"Few people are aware of the alarming rate at which plants are dying off or being extirpated from their natural environments in North America," writes Kara Rogers in the Introduction to The Quiet Extinction. "The realization that the iconic trees of Western North America are disappearing, that the great old-growth hemlock forests of the Appalachian Mountains are being felled by an invasive insect, or that the continent's native goldenrods, asters, orchids and other flowers are experiencing potentially disastrous declines has slipped silently by."
Rogers profiles over two dozen of these disappearing species, from big obvious ones—whitebark pines, sentinels of upper treeline throughout much of the Rocky Mountains; and Fraser fir, the classic farmed Christmas tree of the eastern US, now vanishing in the wild—to the obscure, including Fickeisen plains cactus and parachute penstemon, two diminutive wildflowers perfectly adapted to thrive in challenging cold-desert environments of the arid West.
She elucidates each plant's life, its habits, key relationships with other species, range, and how that plant intersects with human culture and economies. Each chapter is like a scientific detective story, summarizing the findings of many experts, chock-full of fascinating and vivid details, and laying out compelling reasons for saving each of these unique species.
An example: whitebark pine, with its heavy, fat-rich nuts that are dispersed far from the parent trees to establish new stands by Canada Jays, whose pointed beaks (perfect for prying apart cone scales to get the nuts) are so long that "William Clark, who saw the bird in 1805 during his expedition with Meriwether Lewis to the Pacific, mistakenly concluded the animal to be a kind of woodpecker." The jays stash dozens of the pine nuts in a pouch below their tongue, and cache thousands of them for winter food. Uneaten nuts sprout new whitebark pine trees, which also act as windbreaks that accumulate the snowpacks providing water for the region's streams and rivers on which millions of people depend. With whitebarks dying en masse due to the stress of warming climates and a deadly fungus, western forests and watersheds are in big trouble.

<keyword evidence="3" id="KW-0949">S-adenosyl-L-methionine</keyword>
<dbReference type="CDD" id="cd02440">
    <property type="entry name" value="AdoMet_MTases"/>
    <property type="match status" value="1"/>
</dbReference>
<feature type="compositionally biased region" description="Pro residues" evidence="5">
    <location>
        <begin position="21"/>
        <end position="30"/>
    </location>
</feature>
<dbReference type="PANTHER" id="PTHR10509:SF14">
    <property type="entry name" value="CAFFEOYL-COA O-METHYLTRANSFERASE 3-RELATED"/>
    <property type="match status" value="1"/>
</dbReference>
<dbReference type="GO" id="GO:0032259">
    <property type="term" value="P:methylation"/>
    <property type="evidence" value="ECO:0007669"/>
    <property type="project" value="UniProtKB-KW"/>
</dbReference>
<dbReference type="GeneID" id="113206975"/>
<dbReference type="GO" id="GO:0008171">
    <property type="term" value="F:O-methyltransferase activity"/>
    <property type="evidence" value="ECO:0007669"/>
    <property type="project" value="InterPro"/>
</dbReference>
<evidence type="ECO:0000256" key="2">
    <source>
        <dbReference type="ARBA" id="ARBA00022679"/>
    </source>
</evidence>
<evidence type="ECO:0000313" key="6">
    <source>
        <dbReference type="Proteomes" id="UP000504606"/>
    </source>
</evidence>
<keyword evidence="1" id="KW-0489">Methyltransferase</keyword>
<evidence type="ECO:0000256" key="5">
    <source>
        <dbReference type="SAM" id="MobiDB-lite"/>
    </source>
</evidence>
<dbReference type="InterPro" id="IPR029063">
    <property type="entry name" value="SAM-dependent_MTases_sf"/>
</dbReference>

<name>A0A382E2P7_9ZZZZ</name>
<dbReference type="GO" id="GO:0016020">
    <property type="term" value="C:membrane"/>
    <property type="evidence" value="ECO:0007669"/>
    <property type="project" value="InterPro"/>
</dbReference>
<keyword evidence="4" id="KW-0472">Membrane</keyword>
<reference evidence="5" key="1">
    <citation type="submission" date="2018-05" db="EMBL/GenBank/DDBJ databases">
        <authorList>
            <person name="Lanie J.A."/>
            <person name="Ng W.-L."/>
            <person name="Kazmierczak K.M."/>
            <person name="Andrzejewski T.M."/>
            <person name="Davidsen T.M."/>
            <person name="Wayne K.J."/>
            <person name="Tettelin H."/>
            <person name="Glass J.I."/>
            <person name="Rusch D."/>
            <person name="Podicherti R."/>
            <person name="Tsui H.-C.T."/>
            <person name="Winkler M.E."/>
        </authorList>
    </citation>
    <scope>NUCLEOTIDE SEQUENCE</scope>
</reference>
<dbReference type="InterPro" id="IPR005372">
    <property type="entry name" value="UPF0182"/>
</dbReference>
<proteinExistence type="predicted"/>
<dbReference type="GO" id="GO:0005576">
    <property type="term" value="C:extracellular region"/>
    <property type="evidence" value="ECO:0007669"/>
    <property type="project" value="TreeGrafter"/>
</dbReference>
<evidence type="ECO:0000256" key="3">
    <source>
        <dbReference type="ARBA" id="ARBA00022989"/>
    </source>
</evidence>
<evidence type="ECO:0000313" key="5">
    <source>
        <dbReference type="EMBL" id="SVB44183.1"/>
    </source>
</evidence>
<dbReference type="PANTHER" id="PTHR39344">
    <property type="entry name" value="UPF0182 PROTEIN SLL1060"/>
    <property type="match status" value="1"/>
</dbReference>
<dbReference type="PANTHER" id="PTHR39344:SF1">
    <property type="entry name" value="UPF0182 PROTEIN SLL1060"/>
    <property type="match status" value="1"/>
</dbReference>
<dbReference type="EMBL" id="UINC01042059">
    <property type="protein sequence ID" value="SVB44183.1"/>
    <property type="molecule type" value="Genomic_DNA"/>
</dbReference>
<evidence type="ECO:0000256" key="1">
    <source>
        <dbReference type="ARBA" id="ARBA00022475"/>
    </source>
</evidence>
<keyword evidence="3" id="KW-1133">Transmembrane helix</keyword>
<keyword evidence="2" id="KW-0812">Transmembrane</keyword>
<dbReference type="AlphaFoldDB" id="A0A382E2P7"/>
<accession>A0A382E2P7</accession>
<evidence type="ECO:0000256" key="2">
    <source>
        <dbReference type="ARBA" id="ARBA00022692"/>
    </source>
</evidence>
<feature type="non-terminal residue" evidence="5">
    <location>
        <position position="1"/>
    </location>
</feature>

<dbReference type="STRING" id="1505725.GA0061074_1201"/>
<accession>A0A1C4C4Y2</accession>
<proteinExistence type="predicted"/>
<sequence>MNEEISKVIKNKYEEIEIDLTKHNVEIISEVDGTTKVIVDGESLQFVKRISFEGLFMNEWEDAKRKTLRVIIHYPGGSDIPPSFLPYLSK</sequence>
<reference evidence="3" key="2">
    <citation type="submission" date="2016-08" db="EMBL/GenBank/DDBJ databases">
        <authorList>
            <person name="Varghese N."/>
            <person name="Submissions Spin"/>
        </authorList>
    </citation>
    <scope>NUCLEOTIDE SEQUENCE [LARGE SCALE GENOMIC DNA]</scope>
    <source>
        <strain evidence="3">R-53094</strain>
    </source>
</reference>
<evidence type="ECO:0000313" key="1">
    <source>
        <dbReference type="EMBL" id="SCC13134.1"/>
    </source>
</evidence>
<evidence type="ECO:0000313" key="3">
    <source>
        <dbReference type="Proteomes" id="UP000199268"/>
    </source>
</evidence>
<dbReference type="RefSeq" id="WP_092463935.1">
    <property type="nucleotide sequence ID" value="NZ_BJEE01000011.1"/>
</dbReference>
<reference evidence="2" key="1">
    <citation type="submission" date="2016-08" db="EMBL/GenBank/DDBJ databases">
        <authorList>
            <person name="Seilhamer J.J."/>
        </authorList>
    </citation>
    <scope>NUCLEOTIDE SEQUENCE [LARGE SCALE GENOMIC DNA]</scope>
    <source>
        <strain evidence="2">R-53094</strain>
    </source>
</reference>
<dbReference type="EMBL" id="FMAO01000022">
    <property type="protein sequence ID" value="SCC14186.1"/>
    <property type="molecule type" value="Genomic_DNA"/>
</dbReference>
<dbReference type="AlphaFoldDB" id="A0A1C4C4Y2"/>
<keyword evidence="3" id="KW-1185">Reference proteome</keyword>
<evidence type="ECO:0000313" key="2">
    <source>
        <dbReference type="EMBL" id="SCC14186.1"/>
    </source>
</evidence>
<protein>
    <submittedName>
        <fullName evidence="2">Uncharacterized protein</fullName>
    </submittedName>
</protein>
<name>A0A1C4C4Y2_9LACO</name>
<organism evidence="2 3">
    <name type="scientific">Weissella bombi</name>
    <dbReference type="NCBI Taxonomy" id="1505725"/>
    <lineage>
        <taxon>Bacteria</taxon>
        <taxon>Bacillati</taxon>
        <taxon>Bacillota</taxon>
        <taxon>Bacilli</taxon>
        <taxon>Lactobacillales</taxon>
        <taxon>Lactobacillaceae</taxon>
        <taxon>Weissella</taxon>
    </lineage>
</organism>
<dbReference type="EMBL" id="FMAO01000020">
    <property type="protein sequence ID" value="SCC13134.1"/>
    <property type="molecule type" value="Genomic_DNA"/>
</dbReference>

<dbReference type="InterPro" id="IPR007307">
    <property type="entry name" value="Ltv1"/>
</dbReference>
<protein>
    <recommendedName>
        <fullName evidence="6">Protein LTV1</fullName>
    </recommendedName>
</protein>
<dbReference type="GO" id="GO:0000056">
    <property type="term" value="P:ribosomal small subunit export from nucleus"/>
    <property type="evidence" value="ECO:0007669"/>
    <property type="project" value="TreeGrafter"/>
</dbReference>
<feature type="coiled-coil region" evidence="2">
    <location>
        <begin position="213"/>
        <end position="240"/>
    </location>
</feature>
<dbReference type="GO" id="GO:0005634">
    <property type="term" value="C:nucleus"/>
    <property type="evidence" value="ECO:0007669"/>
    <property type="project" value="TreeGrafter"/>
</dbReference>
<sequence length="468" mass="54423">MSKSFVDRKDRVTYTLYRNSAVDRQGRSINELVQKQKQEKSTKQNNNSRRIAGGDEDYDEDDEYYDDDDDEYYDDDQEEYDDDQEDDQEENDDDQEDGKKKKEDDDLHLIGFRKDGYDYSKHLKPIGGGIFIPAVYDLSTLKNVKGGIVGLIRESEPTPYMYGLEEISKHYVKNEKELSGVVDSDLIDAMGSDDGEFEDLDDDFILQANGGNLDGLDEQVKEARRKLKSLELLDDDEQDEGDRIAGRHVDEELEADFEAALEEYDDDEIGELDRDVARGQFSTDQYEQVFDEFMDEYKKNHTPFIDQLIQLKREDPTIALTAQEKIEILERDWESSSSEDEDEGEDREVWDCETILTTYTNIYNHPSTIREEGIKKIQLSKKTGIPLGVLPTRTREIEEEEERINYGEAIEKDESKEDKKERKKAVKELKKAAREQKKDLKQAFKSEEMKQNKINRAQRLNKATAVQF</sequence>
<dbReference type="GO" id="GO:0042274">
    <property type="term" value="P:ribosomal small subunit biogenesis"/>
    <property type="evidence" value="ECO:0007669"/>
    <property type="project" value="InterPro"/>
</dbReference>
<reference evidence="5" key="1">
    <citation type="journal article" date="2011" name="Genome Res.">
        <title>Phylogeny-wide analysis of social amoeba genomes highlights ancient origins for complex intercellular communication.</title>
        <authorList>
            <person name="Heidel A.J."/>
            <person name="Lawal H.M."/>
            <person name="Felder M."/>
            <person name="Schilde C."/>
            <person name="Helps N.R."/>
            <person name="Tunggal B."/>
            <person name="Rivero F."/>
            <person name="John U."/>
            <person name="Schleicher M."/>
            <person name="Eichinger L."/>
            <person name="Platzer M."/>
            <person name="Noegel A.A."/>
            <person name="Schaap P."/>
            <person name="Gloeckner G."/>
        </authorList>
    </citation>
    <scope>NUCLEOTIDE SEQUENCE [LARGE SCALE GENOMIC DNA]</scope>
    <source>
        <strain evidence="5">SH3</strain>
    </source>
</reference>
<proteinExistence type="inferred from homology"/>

Or Fickeisen plains cactus, not discovered until sometime in the 1950s, growing on extremely inhospitable environments of the Colorado Plateau where rain may not fall for months. After blooming in spring and producing a flower almost as big as the 1.5- to two-inch-tall plant, the tiny cacti survives months—or even years—by "retract[ing] into the soil, either pulling themselves completely beneath the ground or sinking in until the crown is even with the soil surface." Think of what this diminutive cactus' drought-survival technology could teach us about adapting as climates change.
When these species disappear, writes Rogers, "the value of what we stand to lose ecologically, culturally, and economically ... becomes immeasurable."
This thoughtfully researched book is illustrated with a sprinkling of Rogers' drawings, which bring the plants alive in a way that words cannot. I only wish there had been more drawings to enhance Rogers' text.
The Quiet Extinction is a cogent call to action to conserve native plants, those often overlooked beings that support our lives and weave the living web which makes this green planet home to us all.
Kara Roger is the senior editor of biomedical sciences at Encyclopedia Britannica, Inc. She holds a B.S. in biology and a Ph.D. in pharmacology and toxicology, and is a member of the National Association of Science Writers (NASW). She the author of Out of Nature: Why Drugs from Plants Matter to the Future of Humanity (University of Arizona Press, 2012). Read more on the NASW website.
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